Domestic Violence and Homelessness

Domestic and family abuse is a big issue in Australia. This kind of abuse can include physical violence, sexual assault and other sexually abusive behaviour, economic abuse (creating financial dependence to control another person), as well as emotional and psychological abuse. While both men and women can experience domestic and family abuse, women are far more likely to experience to it, with research by the Australian Bureau of Statistics (2013) showing that one in three women in Australia have experienced physical and/or sexual violence perpetrated by someone known to them.

According to the Domestic Violence Prevention Centre, victims of this kind of abuse often find themselves caught in a cycle, where they want to leave an abusive partner or parent but end up returning. This isn’t the result of some weakness or character flaw on the part of the victim, but a product of the abuse itself. In fact, it takes a tremendous amount of courage to successfully leave a domestically abusive situation, and their research shows that it can often take up to seven attempts.

When we see people out on the street, sleeping rough, it can sometimes be hard to put ourselves in their shoes and imagine what their lives have been like. There are many stereotypes about the reasons people end up on the streets, but the truth is the most common reason people end up experiencing homelessness according to Homelessness Australia, is in an attempt to escape this kind of domestic abuse. Just think about that for a second. For many of these people, their family situations were so abusive that sleeping out on the streets felt like a safer option.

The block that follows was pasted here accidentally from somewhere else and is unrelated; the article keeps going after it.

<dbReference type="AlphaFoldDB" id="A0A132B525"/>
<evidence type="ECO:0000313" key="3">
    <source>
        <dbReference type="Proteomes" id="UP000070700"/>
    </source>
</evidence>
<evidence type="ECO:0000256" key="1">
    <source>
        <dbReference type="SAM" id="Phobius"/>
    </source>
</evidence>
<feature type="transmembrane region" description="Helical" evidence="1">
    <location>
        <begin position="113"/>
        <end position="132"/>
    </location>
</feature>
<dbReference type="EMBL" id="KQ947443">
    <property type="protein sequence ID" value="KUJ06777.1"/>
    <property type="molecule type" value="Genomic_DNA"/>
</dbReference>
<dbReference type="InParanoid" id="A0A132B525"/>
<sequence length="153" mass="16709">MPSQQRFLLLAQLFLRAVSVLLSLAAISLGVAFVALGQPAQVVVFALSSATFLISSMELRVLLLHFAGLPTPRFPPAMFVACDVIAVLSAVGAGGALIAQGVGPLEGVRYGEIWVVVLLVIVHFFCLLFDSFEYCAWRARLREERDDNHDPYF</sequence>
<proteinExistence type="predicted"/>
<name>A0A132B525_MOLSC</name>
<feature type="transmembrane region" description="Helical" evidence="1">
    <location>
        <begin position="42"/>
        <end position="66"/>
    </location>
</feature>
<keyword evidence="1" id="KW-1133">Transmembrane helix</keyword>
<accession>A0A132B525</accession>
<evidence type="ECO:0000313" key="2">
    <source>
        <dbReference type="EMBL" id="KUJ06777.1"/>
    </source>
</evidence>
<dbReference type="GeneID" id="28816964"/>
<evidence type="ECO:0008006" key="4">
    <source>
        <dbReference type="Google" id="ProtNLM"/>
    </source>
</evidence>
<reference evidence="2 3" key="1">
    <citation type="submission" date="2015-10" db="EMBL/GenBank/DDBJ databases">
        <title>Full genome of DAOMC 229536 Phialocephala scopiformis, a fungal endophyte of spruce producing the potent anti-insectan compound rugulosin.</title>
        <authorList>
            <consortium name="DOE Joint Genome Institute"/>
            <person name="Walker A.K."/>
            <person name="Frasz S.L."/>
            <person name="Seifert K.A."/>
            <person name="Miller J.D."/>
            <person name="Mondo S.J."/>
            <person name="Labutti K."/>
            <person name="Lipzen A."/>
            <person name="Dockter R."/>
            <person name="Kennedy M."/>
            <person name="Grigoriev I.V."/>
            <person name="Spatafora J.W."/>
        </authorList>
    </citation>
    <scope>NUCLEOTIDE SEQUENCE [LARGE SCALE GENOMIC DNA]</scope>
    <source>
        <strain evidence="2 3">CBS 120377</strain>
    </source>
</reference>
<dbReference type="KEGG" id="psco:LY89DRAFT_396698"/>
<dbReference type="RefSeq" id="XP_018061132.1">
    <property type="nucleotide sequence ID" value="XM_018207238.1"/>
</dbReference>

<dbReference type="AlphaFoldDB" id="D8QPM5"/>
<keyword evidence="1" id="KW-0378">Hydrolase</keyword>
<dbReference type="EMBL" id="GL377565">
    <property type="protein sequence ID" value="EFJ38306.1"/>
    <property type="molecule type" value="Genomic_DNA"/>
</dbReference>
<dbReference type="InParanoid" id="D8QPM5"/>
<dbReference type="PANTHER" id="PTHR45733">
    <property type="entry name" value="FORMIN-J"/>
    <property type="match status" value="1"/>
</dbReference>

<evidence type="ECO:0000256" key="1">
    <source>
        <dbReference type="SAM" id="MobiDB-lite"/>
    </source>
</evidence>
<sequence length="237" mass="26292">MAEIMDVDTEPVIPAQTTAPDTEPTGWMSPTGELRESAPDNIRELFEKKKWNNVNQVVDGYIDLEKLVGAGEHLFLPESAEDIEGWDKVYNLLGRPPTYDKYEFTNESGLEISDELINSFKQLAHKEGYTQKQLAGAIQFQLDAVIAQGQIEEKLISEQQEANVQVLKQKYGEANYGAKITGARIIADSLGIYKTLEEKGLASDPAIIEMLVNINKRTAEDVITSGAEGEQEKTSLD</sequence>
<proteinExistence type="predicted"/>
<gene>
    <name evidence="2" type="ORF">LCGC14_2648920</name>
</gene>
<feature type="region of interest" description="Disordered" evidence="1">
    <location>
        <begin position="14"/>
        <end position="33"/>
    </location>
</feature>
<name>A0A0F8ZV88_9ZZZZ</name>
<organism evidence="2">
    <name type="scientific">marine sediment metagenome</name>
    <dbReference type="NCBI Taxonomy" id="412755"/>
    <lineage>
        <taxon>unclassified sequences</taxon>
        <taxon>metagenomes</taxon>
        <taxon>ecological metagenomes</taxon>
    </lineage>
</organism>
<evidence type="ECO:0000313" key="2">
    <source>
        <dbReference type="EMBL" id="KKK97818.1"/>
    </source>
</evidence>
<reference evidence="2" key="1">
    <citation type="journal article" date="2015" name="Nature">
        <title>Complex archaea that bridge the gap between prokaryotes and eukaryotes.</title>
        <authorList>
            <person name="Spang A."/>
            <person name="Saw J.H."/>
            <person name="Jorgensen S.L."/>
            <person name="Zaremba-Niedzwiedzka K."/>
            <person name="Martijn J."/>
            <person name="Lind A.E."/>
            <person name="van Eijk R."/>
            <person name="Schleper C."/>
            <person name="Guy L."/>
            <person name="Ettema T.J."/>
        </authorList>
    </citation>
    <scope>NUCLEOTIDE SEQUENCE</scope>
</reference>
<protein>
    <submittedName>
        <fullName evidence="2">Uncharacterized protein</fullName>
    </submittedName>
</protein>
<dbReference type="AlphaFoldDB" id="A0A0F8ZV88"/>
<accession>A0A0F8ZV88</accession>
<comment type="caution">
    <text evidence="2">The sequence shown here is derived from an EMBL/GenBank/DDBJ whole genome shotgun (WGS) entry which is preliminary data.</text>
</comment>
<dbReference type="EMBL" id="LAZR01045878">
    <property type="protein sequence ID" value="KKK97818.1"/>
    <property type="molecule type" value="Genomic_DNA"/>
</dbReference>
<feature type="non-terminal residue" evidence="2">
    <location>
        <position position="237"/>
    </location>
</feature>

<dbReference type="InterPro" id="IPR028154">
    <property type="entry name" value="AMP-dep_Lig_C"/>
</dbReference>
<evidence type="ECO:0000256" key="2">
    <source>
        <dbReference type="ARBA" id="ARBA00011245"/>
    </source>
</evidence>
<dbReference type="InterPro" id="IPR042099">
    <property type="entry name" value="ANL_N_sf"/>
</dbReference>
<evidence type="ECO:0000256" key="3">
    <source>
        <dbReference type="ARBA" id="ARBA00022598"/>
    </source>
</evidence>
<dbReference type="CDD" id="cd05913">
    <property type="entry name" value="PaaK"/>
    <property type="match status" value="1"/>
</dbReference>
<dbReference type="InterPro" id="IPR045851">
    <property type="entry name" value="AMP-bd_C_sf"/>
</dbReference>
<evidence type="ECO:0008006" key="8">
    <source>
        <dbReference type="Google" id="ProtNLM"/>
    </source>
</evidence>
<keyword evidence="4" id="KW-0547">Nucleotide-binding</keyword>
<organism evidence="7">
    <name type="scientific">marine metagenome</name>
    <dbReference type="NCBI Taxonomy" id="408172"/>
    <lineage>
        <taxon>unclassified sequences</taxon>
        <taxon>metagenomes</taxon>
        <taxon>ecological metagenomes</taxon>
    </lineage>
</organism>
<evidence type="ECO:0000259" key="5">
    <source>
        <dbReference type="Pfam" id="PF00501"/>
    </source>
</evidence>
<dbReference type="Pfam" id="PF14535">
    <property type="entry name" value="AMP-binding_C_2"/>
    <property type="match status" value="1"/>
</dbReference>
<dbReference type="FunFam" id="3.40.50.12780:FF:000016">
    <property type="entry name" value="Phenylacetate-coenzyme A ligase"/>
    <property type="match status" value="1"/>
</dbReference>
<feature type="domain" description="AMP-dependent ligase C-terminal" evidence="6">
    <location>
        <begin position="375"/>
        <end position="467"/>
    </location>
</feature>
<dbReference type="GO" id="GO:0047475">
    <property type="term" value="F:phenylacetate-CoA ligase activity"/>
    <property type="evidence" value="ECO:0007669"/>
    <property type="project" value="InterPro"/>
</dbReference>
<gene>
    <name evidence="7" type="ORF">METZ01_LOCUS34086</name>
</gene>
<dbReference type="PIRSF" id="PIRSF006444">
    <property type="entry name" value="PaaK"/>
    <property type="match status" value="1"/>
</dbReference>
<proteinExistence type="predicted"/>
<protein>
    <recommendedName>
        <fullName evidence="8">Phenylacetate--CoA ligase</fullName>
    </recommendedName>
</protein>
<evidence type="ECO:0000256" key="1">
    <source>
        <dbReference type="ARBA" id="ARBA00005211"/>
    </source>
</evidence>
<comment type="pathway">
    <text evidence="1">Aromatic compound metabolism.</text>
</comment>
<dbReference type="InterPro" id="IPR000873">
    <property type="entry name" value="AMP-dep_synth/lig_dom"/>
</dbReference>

This has to stop.

In May 2017, the Victorian State Government released a $133m package to fund more than 100 public housing options for women and children escaping domestic violence. The Victorian Housing and Mental Health Minister, Martin Foley, also said that women in danger will be offered access to housing in the private rental market if refuge is not available. This is a big step towards providing much needed support for women in our community, and we applaud it.

But while this is a great step in the right direction, we still have a long way to go, and you can help. We need to keep talking about this issue. If you know someone experiencing domestic violence please encourage them to seek help.

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